‘The Federal Reserve’s current policy is failing because it is structured for the world of the past in which depository institutions dominated lending. Thus, current policy restricts access to emergency liquidity to deposit taking institutions, ignoring how lending has become detached from deposit taking. The challenge of the day is preventing a meltdown that destroys sound lenders and sound assets. That calls for widening access to temporary emergency liquidity. Afterward, there will be time to visit the question of regulatory reform and more permanent policy change’

    What policy is failing? Unemployment is 4.8%, gdp is flattish after a big year, exports are booming, housing is down but waiting for the new 700k jumbo size to take effect in 50 days so borrowers can save 100 bp, mcdonald’s and walmart sales are way up.

    is there a shortage of agg demand? if so that can be addressed away from the Fed. might add to this bout of inflation, but that’s another story.

    isn’t all about the real economy and agg demand? can’t fiscal policy sustain agg demand as any level govt might want? who cares even if the financial sector goes away entirely if agg demand, and therefore employment and output are ok?

    why are you trying to save the financial sector? Seems it should exist only to support the real sectors, and also seems there’s no evidence it does anything but prey on them???

    What’s happened to you???!!!

    Cheers!

    Warren

    http://www.moslereconomics.com

  3. Winslow R. Says:

    First, I’d like to compliment you for sticking your neck out. You are the first economist offering a solution that could lead to long term public benefit.

    The problem with your solution of allowing nondepository institutions access to the TAF is:

    1)unregulated nondepository institutions have no skin in the game (no capital ratio’s)
    2)the corporate shield opens up all kinds of opportunities for fraud (they could create ‘fake’ debt)

    Any solution requires real accountability. U.S. citizen access would provide that accountibility as no one can escape their Social Security number. Corporate officers do not have their Social Security numbers at risk.

  4. CR Morris Says:

    “The challenge of the day is preventing a meltdown that destroys sound lenders and sound assets.”

    Would that that were true. But in fact there are hundreds of billions of junk assets on financial balance sheets with false AAA ratings and false valuations. On sound principles, many banks and hedge funds are insolvent, not because of a lack of liquidity but because they’ve borrowed much more than their assets are worth.

    We could a/ simply buy all the bad assets with taxpayer money and ask banks and fund managers to behave more responsibly in the future; b/ start rating honestly, purge the garbage (assets and execs) and recapitalize the banks with public money, but at market rates, letting shareholders take the hit that free market theory says they deserve; or c/ paper it over with expedients like Bernanke’s ‘liquidity’ infusions, in effect buying out the banks by stealth over many months, maybe years, with zombie banks, zombie assets, and probably a zombie economy. Where is Paul Volcker when we need him?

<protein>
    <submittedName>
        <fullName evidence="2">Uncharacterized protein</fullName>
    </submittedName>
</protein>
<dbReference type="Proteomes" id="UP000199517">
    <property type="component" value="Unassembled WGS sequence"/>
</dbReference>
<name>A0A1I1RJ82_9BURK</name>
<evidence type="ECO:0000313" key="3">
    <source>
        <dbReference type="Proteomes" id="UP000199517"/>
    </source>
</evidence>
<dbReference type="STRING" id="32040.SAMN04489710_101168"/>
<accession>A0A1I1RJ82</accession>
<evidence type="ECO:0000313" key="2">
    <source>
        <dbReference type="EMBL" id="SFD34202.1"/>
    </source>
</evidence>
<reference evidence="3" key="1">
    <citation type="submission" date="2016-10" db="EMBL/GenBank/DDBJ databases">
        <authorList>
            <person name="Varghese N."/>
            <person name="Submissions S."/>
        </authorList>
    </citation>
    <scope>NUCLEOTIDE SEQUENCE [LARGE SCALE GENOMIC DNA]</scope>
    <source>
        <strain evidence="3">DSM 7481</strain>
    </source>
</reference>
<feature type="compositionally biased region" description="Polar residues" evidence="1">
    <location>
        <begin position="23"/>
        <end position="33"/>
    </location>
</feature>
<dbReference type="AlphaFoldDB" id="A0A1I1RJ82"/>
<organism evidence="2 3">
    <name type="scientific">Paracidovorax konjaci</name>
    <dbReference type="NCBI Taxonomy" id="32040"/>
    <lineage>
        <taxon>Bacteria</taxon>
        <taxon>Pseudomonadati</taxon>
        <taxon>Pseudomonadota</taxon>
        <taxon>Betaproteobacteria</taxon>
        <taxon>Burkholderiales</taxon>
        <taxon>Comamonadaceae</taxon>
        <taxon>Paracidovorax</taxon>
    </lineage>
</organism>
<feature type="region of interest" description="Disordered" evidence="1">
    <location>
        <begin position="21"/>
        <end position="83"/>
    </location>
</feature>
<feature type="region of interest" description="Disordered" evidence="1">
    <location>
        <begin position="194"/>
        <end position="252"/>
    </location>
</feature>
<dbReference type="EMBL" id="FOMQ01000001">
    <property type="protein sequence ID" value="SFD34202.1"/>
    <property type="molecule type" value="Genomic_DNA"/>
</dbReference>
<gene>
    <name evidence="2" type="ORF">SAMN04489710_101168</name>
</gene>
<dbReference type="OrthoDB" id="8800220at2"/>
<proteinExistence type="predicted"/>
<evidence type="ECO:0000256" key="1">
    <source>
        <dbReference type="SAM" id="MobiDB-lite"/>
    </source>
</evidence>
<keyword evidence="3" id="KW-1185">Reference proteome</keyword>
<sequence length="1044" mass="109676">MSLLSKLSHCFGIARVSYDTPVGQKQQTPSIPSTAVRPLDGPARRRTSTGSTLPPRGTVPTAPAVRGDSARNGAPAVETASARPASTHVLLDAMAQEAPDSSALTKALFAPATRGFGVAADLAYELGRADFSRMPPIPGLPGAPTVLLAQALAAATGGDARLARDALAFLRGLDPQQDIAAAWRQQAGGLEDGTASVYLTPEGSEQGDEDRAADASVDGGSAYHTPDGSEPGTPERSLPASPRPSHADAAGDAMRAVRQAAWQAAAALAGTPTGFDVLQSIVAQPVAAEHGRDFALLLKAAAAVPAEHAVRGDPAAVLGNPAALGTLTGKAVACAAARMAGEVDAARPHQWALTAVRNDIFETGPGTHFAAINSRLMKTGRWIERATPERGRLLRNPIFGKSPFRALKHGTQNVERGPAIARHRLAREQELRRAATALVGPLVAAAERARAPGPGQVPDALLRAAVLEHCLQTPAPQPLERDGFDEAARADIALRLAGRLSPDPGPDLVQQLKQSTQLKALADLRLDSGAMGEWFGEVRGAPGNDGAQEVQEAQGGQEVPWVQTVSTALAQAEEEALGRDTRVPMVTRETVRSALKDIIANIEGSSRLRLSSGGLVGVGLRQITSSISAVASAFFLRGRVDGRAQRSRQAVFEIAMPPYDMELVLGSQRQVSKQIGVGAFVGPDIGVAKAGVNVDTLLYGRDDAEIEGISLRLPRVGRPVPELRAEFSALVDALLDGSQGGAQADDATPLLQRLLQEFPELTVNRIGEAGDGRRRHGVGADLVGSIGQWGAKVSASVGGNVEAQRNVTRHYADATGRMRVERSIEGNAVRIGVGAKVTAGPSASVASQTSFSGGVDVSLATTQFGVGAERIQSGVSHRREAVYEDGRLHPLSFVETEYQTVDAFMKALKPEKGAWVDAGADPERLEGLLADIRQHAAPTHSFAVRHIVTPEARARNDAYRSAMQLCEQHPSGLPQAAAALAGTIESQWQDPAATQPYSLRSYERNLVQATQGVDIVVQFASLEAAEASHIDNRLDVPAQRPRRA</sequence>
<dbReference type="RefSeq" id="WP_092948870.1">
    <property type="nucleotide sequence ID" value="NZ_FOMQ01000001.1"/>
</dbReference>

5. Per Kurowski Says:

    “Meltdown Moment: What Must be Done” is a very interesting article
    and Thomas Palley brings forward some great points. Yet I do not
    agree with his conclusions, precisely because we do not know enough
    of what is really happening in that no mans land that lies between
    the primary financial asset, such as a subprime mortgage or a
    municipal loan, and how these finally express themselves in the
    financial markets in the form of some sliced and diced derivative
    contract or collateralized security.

    As an example just take the case of Thornburg Mortgage that Palley
    describes as being in problem even though “its mortgage backed
    securities constitute good credit structures with the underlying
    mortgages still intact.” If you want, freeze proceedings, enter into
    chapter 11, but throwing real money at a virtual world does not seem
    a prudent thing to do when that real money could soon be needed to
    help out real world subprime mortgage debtors banks and even
    municipalities.

    The capital requirements for banks based exclusively on risk
    avoidance, the appointment of the credit rating agencies as risk
    overseers, the financial sophistication that exceeded the limits of
    comprehension, and all this in a globalized world with many
    structural economic imbalances is throwing at us what could turn out
    to be a world shattering crisis and in a case like that you are
    better of saving your real munitions for the clearly identifiable
    problems, instead of behaving like blindfolded children hitting at a
    piñata.

    But then again, and as we all know so little about the problem, who
    am I to say that Thomas Palley is not completely right?

    Per Kurowski